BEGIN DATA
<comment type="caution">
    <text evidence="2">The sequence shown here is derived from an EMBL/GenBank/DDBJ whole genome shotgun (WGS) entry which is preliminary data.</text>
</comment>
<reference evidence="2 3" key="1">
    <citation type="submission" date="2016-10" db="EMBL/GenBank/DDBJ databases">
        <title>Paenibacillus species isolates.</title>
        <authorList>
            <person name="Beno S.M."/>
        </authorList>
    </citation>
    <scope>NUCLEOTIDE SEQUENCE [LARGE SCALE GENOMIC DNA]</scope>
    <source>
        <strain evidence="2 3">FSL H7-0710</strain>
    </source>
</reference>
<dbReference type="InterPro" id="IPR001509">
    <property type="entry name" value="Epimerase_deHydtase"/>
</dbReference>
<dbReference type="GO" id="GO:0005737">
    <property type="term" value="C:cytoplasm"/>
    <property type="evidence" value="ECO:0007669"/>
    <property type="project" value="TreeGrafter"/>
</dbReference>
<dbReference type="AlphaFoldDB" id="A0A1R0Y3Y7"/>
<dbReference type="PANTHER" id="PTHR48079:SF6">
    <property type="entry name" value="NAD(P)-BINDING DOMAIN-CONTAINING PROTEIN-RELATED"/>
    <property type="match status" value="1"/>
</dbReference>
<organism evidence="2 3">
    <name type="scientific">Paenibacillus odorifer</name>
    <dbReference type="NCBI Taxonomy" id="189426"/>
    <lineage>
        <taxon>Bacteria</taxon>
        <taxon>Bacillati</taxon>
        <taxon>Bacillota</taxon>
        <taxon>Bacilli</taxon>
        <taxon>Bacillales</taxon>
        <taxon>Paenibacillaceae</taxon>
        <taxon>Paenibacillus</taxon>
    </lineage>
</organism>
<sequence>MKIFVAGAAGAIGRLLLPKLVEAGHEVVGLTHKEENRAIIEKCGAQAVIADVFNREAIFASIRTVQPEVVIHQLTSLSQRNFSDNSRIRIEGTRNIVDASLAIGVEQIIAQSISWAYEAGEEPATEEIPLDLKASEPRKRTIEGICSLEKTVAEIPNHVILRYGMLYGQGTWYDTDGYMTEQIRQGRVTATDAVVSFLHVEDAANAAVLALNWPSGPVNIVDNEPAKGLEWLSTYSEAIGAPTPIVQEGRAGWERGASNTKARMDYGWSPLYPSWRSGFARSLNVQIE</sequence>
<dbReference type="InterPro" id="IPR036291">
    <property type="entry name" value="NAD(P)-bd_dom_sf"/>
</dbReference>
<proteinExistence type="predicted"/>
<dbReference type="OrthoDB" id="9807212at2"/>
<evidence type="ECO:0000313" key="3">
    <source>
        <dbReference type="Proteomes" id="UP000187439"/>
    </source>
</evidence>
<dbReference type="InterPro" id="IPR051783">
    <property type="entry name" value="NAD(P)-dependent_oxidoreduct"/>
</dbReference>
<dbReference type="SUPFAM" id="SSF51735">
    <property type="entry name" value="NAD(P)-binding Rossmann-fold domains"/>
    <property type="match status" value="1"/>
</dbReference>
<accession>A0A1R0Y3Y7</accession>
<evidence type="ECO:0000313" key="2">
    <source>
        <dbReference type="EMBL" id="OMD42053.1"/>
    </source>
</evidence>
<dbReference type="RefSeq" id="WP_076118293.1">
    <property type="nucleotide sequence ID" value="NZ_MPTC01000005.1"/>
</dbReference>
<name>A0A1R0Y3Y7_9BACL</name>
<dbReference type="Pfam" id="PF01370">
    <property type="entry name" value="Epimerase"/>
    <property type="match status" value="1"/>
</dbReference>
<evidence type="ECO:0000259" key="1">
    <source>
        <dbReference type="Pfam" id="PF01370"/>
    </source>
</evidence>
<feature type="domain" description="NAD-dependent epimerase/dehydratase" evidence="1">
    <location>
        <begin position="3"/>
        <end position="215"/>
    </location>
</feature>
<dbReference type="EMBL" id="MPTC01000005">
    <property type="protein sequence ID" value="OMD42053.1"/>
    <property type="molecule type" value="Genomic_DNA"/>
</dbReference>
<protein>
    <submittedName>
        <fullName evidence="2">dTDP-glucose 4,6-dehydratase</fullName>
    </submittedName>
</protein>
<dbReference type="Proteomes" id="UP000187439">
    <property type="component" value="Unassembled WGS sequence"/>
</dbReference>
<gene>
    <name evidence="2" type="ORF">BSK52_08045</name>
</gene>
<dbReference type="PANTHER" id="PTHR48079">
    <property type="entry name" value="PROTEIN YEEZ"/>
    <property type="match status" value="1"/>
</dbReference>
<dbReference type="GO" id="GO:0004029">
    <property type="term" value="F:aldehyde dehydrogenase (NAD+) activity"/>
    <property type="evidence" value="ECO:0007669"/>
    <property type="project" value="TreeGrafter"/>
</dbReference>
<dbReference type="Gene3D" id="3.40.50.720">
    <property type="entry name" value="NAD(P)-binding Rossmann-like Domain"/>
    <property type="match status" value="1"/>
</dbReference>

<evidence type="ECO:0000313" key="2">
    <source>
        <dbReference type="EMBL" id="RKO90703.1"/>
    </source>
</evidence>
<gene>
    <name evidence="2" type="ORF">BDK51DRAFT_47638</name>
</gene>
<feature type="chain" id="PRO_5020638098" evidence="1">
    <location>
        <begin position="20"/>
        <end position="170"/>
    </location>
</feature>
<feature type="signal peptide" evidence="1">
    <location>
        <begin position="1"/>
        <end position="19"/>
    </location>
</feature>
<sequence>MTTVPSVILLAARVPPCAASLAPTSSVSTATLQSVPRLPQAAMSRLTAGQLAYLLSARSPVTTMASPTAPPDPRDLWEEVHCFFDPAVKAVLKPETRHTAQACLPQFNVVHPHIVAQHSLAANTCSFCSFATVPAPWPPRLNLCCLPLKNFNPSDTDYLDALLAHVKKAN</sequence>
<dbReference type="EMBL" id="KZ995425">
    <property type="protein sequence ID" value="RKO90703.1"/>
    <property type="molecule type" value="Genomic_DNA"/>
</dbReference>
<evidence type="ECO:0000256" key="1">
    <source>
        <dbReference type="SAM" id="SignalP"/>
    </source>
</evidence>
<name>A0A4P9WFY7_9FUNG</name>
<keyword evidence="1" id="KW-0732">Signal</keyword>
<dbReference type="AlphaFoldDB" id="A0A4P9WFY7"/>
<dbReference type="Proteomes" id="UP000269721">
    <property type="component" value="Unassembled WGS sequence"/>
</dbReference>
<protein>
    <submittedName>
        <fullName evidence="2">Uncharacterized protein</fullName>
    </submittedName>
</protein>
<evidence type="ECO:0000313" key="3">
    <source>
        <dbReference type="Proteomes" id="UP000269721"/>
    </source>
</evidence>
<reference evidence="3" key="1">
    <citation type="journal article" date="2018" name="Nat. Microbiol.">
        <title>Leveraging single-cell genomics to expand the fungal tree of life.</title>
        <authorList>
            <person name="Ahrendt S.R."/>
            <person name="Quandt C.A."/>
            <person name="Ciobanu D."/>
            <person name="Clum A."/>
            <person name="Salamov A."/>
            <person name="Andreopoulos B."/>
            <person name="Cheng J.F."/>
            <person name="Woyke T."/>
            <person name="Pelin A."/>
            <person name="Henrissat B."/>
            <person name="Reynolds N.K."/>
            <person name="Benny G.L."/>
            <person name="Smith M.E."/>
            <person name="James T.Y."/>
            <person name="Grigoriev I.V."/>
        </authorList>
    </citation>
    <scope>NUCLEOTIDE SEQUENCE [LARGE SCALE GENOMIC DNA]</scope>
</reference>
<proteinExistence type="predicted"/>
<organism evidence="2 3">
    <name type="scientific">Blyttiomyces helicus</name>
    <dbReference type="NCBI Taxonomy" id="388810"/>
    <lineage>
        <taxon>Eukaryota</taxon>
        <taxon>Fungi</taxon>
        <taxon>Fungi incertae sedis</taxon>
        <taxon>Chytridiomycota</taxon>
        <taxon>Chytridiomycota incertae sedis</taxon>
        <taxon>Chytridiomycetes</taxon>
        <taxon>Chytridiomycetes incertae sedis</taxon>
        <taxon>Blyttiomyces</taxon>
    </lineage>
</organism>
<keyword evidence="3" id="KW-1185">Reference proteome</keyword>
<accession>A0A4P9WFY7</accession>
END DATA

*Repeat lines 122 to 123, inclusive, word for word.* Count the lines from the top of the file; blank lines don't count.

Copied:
    <location>
        <begin position="20"/>